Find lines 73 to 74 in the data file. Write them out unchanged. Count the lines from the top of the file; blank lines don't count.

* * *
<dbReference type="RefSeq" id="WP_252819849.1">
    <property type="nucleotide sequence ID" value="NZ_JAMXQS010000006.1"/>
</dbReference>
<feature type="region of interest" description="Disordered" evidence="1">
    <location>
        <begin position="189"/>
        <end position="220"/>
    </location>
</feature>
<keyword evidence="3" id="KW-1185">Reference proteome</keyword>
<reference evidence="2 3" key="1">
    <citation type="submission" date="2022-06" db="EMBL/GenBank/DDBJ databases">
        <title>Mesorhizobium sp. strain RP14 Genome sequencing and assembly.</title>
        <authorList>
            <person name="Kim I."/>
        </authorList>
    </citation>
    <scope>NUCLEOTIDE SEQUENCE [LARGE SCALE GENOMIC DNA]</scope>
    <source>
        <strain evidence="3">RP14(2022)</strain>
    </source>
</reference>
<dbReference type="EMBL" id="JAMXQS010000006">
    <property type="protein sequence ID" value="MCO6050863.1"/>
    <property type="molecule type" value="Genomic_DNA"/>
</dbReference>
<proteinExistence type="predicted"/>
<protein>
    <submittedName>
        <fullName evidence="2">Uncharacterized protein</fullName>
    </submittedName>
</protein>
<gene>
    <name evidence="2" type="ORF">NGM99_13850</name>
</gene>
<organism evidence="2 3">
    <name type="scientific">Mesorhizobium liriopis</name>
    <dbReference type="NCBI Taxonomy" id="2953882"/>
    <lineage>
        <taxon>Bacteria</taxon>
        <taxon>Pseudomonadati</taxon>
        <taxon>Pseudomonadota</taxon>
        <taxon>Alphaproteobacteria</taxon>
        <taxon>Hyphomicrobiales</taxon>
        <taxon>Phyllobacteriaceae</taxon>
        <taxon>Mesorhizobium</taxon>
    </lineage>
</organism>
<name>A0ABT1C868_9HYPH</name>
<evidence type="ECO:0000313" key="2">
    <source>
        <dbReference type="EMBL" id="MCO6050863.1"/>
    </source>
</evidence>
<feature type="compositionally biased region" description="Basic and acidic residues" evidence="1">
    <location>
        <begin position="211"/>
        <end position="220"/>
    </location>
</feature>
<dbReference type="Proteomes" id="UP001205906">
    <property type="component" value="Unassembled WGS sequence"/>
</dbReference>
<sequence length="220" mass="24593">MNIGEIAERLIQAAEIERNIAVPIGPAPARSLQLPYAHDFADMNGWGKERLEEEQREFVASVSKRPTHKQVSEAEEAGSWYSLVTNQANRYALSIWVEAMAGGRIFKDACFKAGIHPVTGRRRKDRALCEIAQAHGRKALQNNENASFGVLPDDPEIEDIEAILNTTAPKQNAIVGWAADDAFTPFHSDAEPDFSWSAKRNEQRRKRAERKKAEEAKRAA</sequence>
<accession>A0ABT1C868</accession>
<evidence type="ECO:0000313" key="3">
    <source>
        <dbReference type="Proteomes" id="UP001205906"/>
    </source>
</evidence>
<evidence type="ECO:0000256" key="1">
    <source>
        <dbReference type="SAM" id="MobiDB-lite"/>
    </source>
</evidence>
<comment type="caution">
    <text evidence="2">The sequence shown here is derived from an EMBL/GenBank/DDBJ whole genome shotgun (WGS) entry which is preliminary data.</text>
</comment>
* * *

        <dbReference type="SAM" id="MobiDB-lite"/>
    </source>